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Gold rush comes to life in newly published diary


December 03, 2009

The California gold rush began with a whimper – or whisper – of gold, and ended in a bang. Or a bust for many gold-seekers who descended on the Golden State from 1848 to 1855 in search of wealth.

Hundreds of thousands of “Forty Niners” came to California from all over the United States and abroad, and each had a story to tell.

Some historians say that the gold rush was one of the two most documented events in the United States – the other being the Civil War – in terms of diaries, journals, letters sent and received, and news stories.

One such diarist was William R. Goulding, a New York businessman who manufactured surgical instruments for a living, and was a devoted family man.

Goulding joined the Knickerbocker Exploring Company in 1849 and traveled the lesser-known Southern trail to California and up the coast to San Francisco.

That we know that much – and more – about Goulding is due to the curiosity and efforts of Patricia Etter, who retired in 2006 as head of the Labriola National American Indian Data Center in Hayden Library.

Ironically, part of Etter’s information about Goulding came from his family in Australia, who read an Insight story about Etter’s retirement and contacted her via e-mail.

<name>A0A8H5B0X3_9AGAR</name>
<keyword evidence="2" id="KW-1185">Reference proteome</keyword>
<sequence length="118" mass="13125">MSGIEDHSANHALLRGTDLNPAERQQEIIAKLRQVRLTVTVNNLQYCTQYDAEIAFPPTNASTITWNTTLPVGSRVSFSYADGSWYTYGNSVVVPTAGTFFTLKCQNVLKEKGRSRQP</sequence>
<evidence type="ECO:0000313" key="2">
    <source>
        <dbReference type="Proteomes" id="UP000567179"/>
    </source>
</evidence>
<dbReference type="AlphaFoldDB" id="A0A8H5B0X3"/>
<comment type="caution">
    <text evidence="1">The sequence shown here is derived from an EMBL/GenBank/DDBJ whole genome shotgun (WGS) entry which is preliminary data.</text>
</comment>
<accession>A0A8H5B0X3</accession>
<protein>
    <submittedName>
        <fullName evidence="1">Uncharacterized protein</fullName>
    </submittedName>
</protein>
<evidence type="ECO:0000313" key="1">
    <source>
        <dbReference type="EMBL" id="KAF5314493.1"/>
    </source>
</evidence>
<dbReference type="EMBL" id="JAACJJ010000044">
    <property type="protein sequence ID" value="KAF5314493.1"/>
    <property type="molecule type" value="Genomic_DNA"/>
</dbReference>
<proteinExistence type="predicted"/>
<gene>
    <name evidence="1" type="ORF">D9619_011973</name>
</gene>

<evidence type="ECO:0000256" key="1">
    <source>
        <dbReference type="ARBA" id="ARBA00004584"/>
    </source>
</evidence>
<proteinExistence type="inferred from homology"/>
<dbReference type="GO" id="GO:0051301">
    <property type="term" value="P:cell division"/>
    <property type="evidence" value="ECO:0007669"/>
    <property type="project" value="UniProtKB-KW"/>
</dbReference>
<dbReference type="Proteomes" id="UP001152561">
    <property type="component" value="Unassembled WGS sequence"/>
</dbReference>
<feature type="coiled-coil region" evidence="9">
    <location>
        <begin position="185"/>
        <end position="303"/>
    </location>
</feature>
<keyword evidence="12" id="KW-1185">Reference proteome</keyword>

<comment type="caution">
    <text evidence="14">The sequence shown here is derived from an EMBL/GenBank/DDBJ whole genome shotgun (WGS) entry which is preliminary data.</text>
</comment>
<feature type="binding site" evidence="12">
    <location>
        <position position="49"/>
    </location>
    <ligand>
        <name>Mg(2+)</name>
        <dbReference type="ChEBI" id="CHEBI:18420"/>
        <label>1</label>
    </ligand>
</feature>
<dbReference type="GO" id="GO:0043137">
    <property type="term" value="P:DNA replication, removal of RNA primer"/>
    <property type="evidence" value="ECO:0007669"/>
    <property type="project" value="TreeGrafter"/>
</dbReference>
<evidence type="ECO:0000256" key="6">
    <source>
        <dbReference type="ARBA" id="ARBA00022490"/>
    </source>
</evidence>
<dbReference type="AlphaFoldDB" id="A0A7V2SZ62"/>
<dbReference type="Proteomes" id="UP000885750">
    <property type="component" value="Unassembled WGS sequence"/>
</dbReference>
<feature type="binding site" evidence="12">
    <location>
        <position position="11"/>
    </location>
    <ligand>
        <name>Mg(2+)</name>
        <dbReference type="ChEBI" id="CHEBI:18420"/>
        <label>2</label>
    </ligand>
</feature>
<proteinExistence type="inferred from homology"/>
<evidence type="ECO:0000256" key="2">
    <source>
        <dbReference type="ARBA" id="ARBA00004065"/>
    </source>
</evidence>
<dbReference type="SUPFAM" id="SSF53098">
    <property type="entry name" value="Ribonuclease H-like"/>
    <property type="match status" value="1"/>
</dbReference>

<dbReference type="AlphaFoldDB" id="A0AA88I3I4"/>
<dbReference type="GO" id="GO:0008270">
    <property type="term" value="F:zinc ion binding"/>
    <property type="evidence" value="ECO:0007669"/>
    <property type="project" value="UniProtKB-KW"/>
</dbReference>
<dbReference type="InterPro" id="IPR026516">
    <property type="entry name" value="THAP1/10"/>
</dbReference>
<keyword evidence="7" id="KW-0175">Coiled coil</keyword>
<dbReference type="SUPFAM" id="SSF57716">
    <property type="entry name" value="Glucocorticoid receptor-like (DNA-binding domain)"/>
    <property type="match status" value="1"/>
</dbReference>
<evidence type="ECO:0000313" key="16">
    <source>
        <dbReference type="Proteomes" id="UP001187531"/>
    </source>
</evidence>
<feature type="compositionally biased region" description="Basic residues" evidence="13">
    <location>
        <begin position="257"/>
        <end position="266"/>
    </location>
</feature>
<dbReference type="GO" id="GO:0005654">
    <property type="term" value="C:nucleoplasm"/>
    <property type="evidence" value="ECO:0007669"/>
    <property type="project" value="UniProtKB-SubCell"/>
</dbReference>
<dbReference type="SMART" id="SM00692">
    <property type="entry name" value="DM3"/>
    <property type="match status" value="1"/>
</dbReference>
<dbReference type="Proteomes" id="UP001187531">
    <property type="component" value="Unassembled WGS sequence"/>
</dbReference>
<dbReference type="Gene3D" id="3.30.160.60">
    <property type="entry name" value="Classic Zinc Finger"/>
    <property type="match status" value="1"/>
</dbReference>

Etter, a “trail enthusiast” – one who likes to follow the original wagon trails that settlers and the “49ers” used to come West – and scholar, came upon Goulding’s diary when she was doing research for her first books about the Southern route to the West.

When those books were completed, and she was ready for a new project, she turned to Goulding’s yet-untold story. Her lavishly annotated and illustrated presentation of the diary, “California Odyssey: An Overland Journey on the Southern Trails, 1849,” was published this fall by The Arthur H. Clark Company, an imprint of the University of Oklahoma Press.

“Since I had read a lot of diaries, I was ready to edit more," Etter said. "I had seen the Goulding diary at Yale and it was a super story and well written, and he had more to say than most of the others so I naturally chose it to work with – especially since he had unique adventures not shared by other overlanders.”

Goulding first journeyed from his home in New York to Fort Smith, Ark., where he joined the Knickerbocker Company of New York. He kept a detailed diary of his trip all the way from New York to San Francisco.

“We can infer from his penmanship and style that the writer was educated and sophisticated,” Etter said. “The journal reveals an already well-traveled and deeply religious man who appeared to take the frequently extreme difficulties of travel in unknown territory in stride.”

Goulding was considered one of the best surgical-instrument makers in the country, Etter said. So, along the route, he often stayed with doctors on military posts who had bought his tools, forsaking the hardships of camp for a night or two of frontier “luxury.”